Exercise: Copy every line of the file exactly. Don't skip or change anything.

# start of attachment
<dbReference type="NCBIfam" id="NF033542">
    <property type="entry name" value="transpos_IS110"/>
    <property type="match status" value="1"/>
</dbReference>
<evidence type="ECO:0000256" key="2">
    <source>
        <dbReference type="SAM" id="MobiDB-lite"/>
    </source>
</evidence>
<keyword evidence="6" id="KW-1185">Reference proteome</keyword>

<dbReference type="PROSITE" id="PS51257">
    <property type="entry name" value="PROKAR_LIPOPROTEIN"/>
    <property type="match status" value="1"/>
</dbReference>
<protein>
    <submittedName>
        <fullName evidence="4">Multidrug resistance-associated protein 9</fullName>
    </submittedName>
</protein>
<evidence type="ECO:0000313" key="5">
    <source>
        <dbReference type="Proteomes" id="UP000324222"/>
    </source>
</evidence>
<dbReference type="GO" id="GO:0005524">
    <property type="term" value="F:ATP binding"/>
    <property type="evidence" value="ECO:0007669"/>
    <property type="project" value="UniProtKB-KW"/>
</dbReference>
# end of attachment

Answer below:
<dbReference type="NCBIfam" id="NF033542">
    <property type="entry name" value="transpos_IS110"/>
    <property type="match status" value="1"/>
</dbReference>
<evidence type="ECO:0000256" key="2">
    <source>
        <dbReference type="SAM" id="MobiDB-lite"/>
    </source>
</evidence>
<keyword evidence="6" id="KW-1185">Reference proteome</keyword>

<dbReference type="PROSITE" id="PS51257">
    <property type="entry name" value="PROKAR_LIPOPROTEIN"/>
    <property type="match status" value="1"/>
</dbReference>
<protein>
    <submittedName>
        <fullName evidence="4">Multidrug resistance-associated protein 9</fullName>
    </submittedName>
</protein>
<evidence type="ECO:0000313" key="5">
    <source>
        <dbReference type="Proteomes" id="UP000324222"/>
    </source>
</evidence>
<dbReference type="GO" id="GO:0005524">
    <property type="term" value="F:ATP binding"/>
    <property type="evidence" value="ECO:0007669"/>
    <property type="project" value="UniProtKB-KW"/>
</dbReference>